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The best foods to eat for a breast cancer DIAGNOSIS

Breast cancer is the most common cancer among women in the UK and for those diagnosed, a better quality diet and being hysically active have been linked to longer survival.

Dr Carol Granger is a nutritional adviser. Here she will share the best foods to eat if you have had a diagnosis and the one food you should eat every day.

Plant foods are excellent, as they provide an array of vitamins and minerals. They also provide phytonutrients – botanical compounds found in certain foods. They are especially valuable because the coloured pigments they contain support several functions of the immune system and also help cell regulation. Some of the most important foods to eat are green cruciferous (brassica) vegetables, red and orange vegetables such as tomatoes and sweet potatoes, and dark berries such as blueberries. Garlic and mushrooms (which are delicious together) both support immunity. The fibre in plant foods also helps keep the digestion healthy.

Flaxseeds are another good food to eat, as they provide fibre which supports the elimination of cancer-causing compounds, and also natural compounds that can help support healthy hormonal balance. Plus, they contribute to other aspects of your health and wellbeing.

A much-cited myth is that dairy is off the menu if you are undergoing cancer treatment. However, whilst eating high amounts of saturated dairy fats from sources such as cheese and milk may increase risk, one dairy food is actually excellent at supporting good gut health. That food is yoghurt.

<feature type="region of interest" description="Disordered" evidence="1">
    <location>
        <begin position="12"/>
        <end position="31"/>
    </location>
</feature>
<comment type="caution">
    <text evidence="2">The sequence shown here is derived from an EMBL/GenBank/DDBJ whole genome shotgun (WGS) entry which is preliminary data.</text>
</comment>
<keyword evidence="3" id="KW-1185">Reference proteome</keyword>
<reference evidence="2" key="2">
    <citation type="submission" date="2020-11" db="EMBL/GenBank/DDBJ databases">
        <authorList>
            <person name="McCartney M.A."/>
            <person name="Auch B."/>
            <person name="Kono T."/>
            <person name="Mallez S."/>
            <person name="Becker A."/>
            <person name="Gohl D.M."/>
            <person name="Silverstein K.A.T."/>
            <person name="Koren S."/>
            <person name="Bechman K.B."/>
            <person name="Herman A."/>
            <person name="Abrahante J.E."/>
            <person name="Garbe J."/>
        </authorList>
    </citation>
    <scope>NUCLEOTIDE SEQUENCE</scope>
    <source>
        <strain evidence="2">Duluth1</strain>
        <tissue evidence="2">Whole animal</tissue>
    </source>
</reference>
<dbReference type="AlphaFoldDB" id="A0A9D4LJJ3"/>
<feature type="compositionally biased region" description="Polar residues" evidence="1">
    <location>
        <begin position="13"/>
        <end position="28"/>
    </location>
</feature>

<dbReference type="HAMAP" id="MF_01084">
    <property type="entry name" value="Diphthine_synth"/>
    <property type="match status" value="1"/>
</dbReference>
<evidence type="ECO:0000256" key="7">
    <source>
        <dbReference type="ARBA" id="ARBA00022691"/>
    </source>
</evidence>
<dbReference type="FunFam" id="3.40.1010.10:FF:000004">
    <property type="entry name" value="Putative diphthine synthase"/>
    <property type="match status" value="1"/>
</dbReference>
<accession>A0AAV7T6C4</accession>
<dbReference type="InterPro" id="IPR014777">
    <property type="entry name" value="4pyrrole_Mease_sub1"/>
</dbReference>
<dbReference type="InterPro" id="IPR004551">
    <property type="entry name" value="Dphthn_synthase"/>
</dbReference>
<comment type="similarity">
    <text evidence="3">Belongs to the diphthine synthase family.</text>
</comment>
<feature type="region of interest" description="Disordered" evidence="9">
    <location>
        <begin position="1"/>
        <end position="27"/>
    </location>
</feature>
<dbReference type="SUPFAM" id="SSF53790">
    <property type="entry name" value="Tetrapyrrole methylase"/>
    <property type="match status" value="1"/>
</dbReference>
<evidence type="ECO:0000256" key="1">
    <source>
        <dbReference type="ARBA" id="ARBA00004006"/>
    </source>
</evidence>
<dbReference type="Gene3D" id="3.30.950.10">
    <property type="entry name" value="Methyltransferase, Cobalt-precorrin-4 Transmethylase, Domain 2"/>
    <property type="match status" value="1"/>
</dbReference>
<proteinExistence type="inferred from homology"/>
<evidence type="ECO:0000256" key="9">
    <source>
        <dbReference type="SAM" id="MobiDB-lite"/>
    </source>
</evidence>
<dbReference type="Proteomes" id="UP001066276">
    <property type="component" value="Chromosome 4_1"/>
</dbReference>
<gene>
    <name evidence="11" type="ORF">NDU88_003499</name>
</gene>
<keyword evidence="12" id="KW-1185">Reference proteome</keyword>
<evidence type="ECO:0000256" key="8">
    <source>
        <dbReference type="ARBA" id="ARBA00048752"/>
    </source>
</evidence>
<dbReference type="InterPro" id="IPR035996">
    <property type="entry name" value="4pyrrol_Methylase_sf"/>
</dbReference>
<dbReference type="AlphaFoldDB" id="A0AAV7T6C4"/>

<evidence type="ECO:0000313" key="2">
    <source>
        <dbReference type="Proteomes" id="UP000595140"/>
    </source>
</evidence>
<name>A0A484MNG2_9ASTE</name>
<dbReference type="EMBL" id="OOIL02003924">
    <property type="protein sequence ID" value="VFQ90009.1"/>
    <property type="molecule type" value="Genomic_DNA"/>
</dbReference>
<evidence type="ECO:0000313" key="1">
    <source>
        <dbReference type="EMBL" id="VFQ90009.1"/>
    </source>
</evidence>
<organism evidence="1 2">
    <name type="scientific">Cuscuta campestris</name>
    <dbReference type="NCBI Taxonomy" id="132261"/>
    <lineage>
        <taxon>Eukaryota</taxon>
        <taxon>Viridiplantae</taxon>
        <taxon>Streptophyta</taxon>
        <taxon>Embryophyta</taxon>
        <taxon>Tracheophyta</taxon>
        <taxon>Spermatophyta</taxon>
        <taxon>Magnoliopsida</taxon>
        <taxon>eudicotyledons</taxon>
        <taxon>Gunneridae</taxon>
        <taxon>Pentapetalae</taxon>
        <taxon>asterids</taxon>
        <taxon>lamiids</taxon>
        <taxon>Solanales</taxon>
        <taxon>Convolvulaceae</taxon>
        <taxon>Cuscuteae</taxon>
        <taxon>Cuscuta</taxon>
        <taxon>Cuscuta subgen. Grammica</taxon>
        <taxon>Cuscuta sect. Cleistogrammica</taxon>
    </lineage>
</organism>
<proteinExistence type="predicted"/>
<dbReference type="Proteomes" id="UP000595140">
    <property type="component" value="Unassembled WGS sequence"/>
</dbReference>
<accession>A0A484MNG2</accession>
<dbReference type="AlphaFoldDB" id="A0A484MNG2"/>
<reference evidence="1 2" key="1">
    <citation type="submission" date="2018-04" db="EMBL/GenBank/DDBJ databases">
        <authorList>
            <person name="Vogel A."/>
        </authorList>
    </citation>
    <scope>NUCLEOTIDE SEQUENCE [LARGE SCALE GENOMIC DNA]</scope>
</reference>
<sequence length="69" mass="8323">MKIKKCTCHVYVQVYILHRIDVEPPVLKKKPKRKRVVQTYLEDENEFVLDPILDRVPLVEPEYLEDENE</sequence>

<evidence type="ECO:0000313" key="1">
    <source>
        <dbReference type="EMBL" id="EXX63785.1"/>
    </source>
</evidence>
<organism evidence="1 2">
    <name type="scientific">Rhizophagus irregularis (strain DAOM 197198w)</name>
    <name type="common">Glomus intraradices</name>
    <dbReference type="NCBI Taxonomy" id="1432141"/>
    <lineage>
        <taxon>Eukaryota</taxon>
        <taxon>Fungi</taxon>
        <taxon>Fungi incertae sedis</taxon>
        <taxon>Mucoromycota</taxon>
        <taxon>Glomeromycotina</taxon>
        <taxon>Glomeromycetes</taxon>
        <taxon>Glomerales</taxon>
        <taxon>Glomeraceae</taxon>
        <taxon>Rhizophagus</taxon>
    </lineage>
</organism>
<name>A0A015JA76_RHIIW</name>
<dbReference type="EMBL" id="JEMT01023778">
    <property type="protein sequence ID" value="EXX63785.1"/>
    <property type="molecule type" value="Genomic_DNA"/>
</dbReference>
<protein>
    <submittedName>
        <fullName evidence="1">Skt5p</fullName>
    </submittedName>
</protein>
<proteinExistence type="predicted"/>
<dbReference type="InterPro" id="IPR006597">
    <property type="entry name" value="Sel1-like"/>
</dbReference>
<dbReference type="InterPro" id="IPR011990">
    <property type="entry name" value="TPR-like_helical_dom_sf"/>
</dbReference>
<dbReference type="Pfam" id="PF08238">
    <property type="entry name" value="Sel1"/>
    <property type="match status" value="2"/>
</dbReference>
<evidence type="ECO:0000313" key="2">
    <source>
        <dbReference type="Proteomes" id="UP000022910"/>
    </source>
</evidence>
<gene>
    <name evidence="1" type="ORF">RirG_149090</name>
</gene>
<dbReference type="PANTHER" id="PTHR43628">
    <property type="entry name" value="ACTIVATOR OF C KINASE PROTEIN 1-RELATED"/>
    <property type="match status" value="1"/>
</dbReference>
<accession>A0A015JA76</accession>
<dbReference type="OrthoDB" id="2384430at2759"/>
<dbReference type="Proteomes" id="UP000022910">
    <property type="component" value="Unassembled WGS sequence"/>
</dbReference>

Live yoghurt provides good bacteria for your digestive system. These help your immunity and may even help the body to respond to some treatments. Often cancer treatment includes the use of antibiotics which extinguish the good bacteria in your body, so eating yoghurt every day helps counteract this. Live yoghurt, kefir and other fermented foods are great to eat on a daily basis and have also been shown to support good gut health.

For women living with breast cancer, there’s no single food that’s a miracle. However, there is enough evidence to suggest that some food choices can be of real benefit. This is not just in how patients feel, but also in maximising your health while living with the disease, helping to prevent recurrence, or living better (and possibly longer) in a palliative situation.

Eating well can help your body at all stages of the cancer journey, from diagnosis and treatment through to recovery, and for people living with and beyond cancer.

How to have a healthy gut

Good digestive (gut) health is the cornerstone of our immune system, helping to fend off illnesses and help us thrive. It will come as no surprise, then, that looking after our guts and understanding a bit more about what they do for us is an important part in staying healthy.

 

Fibre-rich sources of antioxidant vitamins include:

Carotenoids: Found in carrots, red peppers, tomatoes, pumpkins, spinach, kale, broccoli, watermelon, mangoes and corn.

Flavonoids: Found in raspberries, blueberries, blackberries, onions and beans